In the Age of COVID, DOD School System Succeeds Despite Disruption – InsideSources
(Photo credit: US Army)
As the rest of the nation struggles to overcome pandemic learning loss and overcome the fracturing that is eating away at school districts everywhere, a very large school system that serves 70,000 students is succeeding despite great uproar.
While not a perfect analogy to the wider K-12 system, the success of the network of schools tasked with teaching military-related children could offer insight into how to mitigate the enormous disruption to education.
The Department of Defense Education Activity, or DoDEA, is a federally operated school system that provides K-12 education for children of military and civilian employees of the Department of Defense. As of 2021, DoDEA operated 160 schools in three regions – US facilities in the Americas, Europe and the Pacific.
A recently released government report looked at how these children performed through 2019 on standardized National Assessment of Educational Progress (NAEP) tests compared to other American children – and it shows that students linked to the in DoDEA schools excellent.
This is an incredible feat, especially since children linked to the military lead very disrupted lives. They change schools every two to three years with an active duty parent. And with a parent sometimes deployed to do hazardous work, children face stress that others don’t as they manage schoolwork, family responsibilities and transitioning in and out of school. communities.
“Over the past decade, DoDEA students in grades four and eight have generally received among the highest assessment scores nationwide in math and reading, according to our analysis of NAEP data,” revealed the Government Accountability Office report.
In the most recent data reviewed by the GAO for 2019, the average DoDEA scores for fourth-grade math and reading assessments were above 98% and 100% of the states, respectively. Similarly, DoDEA’s average scores for eighth-grade math and reading assessments were above 94% and 100% of the states, respectively.
The GAO found high levels of success when disaggregated by race and for students with disabilities or students learning English.
It wasn’t always so good for military-related kids. The GAO report notes that in 2011, DoDEA schools were closer to the bottom of the pack, with only 37% of states having lower fourth-grade math scores.
DoDEA Director Tom Brady said a turning point came in 2016 when the school system began implementing college and career readiness standards, starting with math. In addition, he has made a large investment in intensified teacher and leader development that has continued over the past nine years.
“Our commitment to student success and teacher training and development has combined for positive development in the classroom,” he said.
Jeffrey Noel, DoDEA’s head of education research, added that part of the success can be attributed to an overarching philosophy that guides the use of resources. DoDEA schools focus on limiting excessive bureaucracy — a big problem for many school districts — and instead prioritize efforts that can have the greatest effect on students.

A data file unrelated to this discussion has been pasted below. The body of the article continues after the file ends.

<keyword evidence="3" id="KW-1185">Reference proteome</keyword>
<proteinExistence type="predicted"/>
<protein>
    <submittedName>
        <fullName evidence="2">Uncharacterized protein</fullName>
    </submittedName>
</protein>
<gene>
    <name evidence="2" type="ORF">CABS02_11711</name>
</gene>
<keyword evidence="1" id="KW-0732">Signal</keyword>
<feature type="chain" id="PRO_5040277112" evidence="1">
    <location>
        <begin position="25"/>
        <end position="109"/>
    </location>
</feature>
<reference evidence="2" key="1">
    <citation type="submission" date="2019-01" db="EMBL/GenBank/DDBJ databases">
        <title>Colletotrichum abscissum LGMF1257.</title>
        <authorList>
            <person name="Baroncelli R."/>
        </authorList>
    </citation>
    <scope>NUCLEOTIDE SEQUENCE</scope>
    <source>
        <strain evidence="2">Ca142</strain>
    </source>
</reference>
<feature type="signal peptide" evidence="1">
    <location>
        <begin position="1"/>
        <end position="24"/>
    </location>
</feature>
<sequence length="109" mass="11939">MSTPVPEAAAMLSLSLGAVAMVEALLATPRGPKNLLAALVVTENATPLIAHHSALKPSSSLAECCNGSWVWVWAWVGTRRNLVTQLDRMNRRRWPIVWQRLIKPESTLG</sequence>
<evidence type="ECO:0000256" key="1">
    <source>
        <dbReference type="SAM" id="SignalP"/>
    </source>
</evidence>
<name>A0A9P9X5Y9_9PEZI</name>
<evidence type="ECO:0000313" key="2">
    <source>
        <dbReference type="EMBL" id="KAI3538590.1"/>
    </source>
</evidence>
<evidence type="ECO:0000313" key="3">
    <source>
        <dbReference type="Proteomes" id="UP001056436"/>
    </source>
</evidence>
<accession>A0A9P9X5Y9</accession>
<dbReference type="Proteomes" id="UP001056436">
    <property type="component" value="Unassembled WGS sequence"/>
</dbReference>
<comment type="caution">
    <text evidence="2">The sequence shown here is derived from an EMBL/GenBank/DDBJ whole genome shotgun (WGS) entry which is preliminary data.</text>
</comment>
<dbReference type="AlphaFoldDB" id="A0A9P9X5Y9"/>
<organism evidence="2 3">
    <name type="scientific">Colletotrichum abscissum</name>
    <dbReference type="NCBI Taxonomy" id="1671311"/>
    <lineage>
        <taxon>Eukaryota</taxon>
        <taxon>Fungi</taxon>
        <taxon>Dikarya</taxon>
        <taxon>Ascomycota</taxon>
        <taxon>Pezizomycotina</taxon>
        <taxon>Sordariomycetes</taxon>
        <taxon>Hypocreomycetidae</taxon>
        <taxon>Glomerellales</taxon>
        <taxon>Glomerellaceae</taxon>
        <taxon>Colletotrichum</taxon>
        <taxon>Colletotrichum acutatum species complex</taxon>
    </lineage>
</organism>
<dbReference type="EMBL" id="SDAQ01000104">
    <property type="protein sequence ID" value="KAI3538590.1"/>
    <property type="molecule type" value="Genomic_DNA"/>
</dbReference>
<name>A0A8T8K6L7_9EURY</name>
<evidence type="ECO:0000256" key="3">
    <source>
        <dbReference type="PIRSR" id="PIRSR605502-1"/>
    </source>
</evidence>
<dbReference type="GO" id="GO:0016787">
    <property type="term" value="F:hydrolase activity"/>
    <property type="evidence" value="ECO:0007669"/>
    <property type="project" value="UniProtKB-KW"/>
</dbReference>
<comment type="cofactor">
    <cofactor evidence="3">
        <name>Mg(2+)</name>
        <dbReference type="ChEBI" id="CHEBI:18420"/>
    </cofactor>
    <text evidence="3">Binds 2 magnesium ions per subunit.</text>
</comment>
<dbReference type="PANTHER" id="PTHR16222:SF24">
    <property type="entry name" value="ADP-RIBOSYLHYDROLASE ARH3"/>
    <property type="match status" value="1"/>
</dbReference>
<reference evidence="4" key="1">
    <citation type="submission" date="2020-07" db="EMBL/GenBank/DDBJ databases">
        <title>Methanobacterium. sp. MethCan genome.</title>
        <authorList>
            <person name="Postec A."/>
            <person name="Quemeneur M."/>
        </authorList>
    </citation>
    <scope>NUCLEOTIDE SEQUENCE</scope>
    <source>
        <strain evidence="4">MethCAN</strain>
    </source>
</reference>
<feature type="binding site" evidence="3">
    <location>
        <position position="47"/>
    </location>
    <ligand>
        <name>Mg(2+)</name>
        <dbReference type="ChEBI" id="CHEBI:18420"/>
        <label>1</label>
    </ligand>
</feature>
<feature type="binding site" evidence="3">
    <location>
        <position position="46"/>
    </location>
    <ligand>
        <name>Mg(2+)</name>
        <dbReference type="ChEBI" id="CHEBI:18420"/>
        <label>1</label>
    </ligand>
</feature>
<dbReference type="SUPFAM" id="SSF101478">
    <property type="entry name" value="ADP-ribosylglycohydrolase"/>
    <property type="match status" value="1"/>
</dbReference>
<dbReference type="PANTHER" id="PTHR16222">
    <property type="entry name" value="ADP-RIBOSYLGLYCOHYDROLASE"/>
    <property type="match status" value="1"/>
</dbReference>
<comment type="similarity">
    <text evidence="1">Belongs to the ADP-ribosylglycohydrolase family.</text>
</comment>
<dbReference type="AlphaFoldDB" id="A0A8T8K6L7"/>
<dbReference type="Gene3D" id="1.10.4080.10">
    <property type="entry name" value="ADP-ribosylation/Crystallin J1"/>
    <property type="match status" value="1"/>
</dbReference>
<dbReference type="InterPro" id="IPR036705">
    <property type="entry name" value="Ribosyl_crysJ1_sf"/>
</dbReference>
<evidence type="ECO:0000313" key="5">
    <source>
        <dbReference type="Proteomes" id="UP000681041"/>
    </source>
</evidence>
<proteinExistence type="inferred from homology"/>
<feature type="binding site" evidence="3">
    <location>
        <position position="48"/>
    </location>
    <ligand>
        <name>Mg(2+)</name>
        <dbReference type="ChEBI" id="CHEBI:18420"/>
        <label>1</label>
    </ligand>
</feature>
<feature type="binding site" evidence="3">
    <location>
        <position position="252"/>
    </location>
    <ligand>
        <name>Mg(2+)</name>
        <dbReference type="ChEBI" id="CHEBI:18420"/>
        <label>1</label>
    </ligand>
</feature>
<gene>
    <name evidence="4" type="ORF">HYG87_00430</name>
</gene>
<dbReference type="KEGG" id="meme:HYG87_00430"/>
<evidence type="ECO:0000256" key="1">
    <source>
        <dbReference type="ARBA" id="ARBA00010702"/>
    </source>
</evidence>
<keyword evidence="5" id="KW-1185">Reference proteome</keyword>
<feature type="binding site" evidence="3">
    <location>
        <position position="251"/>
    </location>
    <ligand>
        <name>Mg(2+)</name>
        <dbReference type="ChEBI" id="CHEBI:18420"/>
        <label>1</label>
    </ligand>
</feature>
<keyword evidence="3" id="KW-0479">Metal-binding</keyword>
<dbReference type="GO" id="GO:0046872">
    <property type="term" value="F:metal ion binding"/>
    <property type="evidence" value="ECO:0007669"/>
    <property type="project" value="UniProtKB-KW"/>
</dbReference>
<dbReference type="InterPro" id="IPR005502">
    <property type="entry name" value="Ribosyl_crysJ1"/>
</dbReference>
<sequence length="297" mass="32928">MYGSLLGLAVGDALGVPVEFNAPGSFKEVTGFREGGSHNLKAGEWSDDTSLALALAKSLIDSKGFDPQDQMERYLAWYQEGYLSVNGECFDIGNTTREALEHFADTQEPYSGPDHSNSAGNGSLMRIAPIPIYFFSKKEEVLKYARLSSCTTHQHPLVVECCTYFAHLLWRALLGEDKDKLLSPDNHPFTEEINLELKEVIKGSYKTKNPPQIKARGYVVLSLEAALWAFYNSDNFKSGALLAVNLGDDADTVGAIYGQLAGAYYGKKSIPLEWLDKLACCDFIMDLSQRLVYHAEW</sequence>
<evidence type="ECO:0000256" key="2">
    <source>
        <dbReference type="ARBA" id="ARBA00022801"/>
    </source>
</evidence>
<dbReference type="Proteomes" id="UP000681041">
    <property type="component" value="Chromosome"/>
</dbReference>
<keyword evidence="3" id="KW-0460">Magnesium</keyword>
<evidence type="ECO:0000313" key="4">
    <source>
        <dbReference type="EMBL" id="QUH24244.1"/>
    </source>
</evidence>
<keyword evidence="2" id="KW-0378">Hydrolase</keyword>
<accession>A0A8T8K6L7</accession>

One was a push for in-person teaching. DoDEA schools transitioned to remote learning in early 2020, like most other public school districts. But only a few months later, at the start of the school year in September 2020, DoDEA shifted its focus to in-person learning with mitigations, as many school districts were unable to reopen. As of March 2021, 99% of DoDEA schools were operating in-person and 100% as of last fall.
NAEP results aren’t available after 2019, so there’s no perfect comparison to past scores and whether they held up through the tumultuous years of the pandemic. But in the 2020-2021 school year, when many school districts refused to administer tests — or tested only a small portion of students during their traditional annual standardized assessments, DoDEA tested almost all the students. The results indicate that student achievement remained stable and consistent with pre-pandemic levels for the most part and showed an increase in scores for students of color.
The military-related children who attend DoDEA schools are not the typical public school cohort. They have relatives with jobs, health care, food and housing; their schools are well funded and do not have the same requirements imposed by the federal government. They also operate in a unique system of shared culture and familiarity among students, parents, teachers, faculty, and grassroots leaders.
But they don’t have it easy either.
DoDEA schools are succeeding – and it deserves notice. Perhaps their approach to dealing with students whose K-12 careers are severely disrupted can provide insight into overcoming something as damaging to student learning as a pandemic.